18. Bednar, Jenna & Chen, Yan & Liu, Tracy Xiao & Page, Scott, 2012. "Behavioral spillovers and cognitive load in multiple games: An experimental study," Games and Economic Behavior, Elsevier, vol. 74(1), pages 12-31.
  19. Blanco, Mariana & Engelmann, Dirk & Normann, Hans Theo, 2011. "A within-subject analysis of other-regarding preferences," Games and Economic Behavior, Elsevier, vol. 72(2), pages 321-338, June.
  20. Gary E. Bolton & Rami Zwick & Elena Katok, 1998. "Dictator game giving: Rules of fairness versus acts of kindness," International Journal of Game Theory, Springer;Game Theory Society, vol. 27(2), pages 269-299.
  21. Crawford, Vincent & Broseta, Bruno, 1998. "What Price Coordination? The Efficiency-Enhancing Effect of Auctioning the Right to Play," American Economic Review, American Economic Association, vol. 88(1), pages 198-225, March.
  22. Bruno S. Frey & Iris Bohnet, 1999. "Social Distance and Other-Regarding Behavior in Dictator Games: Comment," American Economic Review, American Economic Association, vol. 89(1), pages 335-339, March.
  23. Van Huyck John B. & Battalio Raymond C. & Beil Richard O., 1993. "Asset Markets as an Equilibrium Selection Mechanism: Coordination Failure, Game Form Auctions, and Tacit Communication," Games and Economic Behavior, Elsevier, vol. 5(3), pages 485-504, July.
  24. Borgloh, Sarah & Dannenberg, Astrid & Aretz, Bodo, 2010. "On the construction of social preferences in lab experiments," ZEW Discussion Papers 10-085, ZEW - Zentrum für Europäische Wirtschaftsforschung / Center for European Economic Research.
  25. Canegallo, Claudia & Ortona, Guido & Ottone, Stefania & Ponzano, Ferruccio & Scacciati, Francesco, 2008. "Competition versus cooperation: Some experimental evidence," Journal of Behavioral and Experimental Economics (formerly The Journal of Socio-Economics), Elsevier, vol. 37(1), pages 18-30, February.
  26. Andrea Isoni & Peter Brooks & Graham Loomes & Robert Sugden, 2011. "Do markets reveal preferences - or shape them?," Working Paper series, University of East Anglia, Centre for Behavioural and Experimental Social Science (CBESS) 11-03, School of Economics, University of East Anglia, Norwich, UK..
  27. Frisch, Deborah, 1993. "Reasons for Framing Effects," Organizational Behavior and Human Decision Processes, Elsevier, vol. 54(3), pages 399-429, April.
  28. Vernon L. Smith, 2009. "Theory and Experiment: What are the questions?," Post-Print hal-00673671, HAL.
  29. Eckel, Catherine C. & Grossman, Philip J., 2005. "Managing diversity by creating team identity," Journal of Economic Behavior & Organization, Elsevier, vol. 58(3), pages 371-392, November.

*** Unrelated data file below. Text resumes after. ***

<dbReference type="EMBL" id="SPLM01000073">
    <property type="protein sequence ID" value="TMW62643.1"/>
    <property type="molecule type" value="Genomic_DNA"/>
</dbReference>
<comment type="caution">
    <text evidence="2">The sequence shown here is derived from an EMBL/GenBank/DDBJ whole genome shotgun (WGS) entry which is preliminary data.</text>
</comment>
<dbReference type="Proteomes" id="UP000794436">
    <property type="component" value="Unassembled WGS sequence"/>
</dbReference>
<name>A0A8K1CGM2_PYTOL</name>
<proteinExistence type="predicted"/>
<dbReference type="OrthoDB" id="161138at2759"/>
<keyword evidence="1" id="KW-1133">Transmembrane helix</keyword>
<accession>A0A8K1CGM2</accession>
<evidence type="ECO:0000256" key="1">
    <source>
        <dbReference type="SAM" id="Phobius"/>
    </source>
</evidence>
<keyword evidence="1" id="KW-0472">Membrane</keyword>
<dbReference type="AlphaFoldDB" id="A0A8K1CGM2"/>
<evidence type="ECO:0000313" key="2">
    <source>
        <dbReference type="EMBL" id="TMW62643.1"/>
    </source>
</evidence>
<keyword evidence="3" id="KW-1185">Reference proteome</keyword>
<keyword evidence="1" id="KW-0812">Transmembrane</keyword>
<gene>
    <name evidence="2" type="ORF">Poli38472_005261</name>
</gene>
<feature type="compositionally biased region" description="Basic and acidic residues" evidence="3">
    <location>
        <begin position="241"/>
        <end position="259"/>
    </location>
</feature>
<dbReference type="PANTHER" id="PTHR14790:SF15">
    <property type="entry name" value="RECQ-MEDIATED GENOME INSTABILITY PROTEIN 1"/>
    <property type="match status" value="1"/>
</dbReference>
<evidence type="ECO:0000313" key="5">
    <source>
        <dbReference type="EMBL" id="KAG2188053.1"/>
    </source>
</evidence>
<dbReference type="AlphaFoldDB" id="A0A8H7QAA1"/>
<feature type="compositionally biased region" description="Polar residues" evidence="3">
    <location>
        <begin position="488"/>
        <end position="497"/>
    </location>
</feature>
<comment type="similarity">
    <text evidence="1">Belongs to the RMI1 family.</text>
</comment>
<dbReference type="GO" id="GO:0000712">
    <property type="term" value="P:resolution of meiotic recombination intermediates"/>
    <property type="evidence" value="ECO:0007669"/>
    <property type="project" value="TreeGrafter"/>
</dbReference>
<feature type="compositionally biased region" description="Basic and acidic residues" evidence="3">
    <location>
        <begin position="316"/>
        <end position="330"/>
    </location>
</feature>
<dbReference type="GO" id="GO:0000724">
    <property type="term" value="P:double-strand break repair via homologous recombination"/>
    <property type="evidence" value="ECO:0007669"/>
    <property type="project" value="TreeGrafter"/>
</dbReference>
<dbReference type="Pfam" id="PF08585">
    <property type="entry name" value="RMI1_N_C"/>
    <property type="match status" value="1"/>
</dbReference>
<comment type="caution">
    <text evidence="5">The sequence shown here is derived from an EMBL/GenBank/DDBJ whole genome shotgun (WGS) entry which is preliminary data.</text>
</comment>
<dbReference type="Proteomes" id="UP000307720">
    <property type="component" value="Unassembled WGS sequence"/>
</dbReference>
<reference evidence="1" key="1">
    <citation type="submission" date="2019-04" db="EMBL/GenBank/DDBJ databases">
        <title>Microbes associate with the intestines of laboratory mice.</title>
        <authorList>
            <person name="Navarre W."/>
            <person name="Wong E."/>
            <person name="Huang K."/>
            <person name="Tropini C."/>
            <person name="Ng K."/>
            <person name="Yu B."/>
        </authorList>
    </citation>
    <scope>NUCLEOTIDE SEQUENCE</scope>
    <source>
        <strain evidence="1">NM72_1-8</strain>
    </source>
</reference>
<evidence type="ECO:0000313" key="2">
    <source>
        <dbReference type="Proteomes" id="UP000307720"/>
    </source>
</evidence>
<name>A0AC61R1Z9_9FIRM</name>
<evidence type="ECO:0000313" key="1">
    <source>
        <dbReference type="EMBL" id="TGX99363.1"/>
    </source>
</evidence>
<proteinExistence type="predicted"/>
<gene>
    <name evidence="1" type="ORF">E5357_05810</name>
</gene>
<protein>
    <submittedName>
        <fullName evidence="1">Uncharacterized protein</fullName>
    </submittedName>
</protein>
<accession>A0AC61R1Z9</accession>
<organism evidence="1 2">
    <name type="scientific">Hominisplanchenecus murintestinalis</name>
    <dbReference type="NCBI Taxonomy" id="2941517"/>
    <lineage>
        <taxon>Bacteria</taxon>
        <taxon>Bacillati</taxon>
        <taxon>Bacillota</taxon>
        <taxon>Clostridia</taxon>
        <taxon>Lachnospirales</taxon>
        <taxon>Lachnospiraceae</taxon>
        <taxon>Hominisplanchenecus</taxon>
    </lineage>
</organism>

30. Offerman, Theo & Sonnemans, Joep & Schram, Arthur, 1996. "Value Orientations, Expectations and Voluntary Contributions in Public Goods," Economic Journal, Royal Economic Society, vol. 106(437), pages 817-45, July.
  31. Neil Buckley & Kenneth Chan & James Chowhan & Stuart Mestelman & Mohamed Shehata, 2001. "Value Orientations, Income and Displacement Effects, and Voluntary Contributions," Experimental Economics, Springer;Economic Science Association, vol. 4(2), pages 183-195, October.
  32. Hoffman Elizabeth & McCabe Kevin & Shachat Keith & Smith Vernon, 1994. "Preferences, Property Rights, and Anonymity in Bargaining Games," Games and Economic Behavior, Elsevier, vol. 7(3), pages 346-380, November.
  33. Forsythe Robert & Horowitz Joel L. & Savin N. E. & Sefton Martin, 1994. "Fairness in Simple Bargaining Experiments," Games and Economic Behavior, Elsevier, vol. 6(3), pages 347-369, May.
  34. Roberto Burlando & Francesco Guala, 2005. "Heterogeneous Agents in Public Goods Experiments," Experimental Economics, Springer;Economic Science Association, vol. 8(1), pages 35-54, April.
  35. Astrid Matthey & Tobias Regner, 2013. "On the independence of history: experience spill-overs between experiments," Theory and Decision, Springer, vol. 75(3), pages 403-419, September.
  36. Angela C. M. de Oliveira & Catherine Eckel & Rachel T. A. Croson, 2012. "The Stability of Social Preferences in a Low-Income Neighborhood," Southern Economic Journal, Southern Economic Association, vol. 79(1), pages 15-45, July.
  37. Ruffle, Bradley J., 1998. "More Is Better, But Fair Is Fair: Tipping in Dictator and Ultimatum Games," Games and Economic Behavior, Elsevier, vol. 23(2), pages 247-265, May.
  38. Yan Chen & Sherry Xin Li, 2009. "Group Identity and Social Preferences," American Economic Review, American Economic Association, vol. 99(1), pages 431-57, March.
  39. Samuel Bowles, 1998. "Endogenous Preferences: The Cultural Consequences of Markets and Other Economic Institutions," Journal of Economic Literature, American Economic Association, vol. 36(1), pages 75-111, March.
  40. James Andreoni & John Miller, 2002. "Giving According to GARP: An Experimental Test of the Consistency of Preferences for Altruism," Econometrica, Econometric Society, vol. 70(2), pages 737-753, March.
Full references (including those not matched with items on IDEAS)

This item is not listed on Wikipedia, on a reading list or among the top items on IDEAS.

When requesting a correction, please mention this item's handle: RePEc:pra:mprapa:23282. See general information about how to correct material in RePEc.

For technical questions regarding this item, or to correct its authors, title, abstract, bibliographic or download information, contact: (Joachim Winter)

If you have authored this item and are not yet registered with RePEc, we encourage you to do it here. This allows to link your profile to this item. It also allows you to accept potential citations to this item that we are uncertain about.

If references are entirely missing, you can add them using this form.

If the full references list an item that is present in RePEc, but the system did not link to it, you can help with this form.

If you know of missing items citing this one, you can help us creating those links by adding the relevant references in the same way as above, for each refering item. If you are a registered author of this item, you may also want to check the "citations" tab in your profile, as there may be some citations waiting for confirmation.

Please note that corrections may take a couple of weeks to filter through the various RePEc services.

This information is provided to you by IDEAS at the Research Division of the Federal Reserve Bank of St. Louis using RePEc data.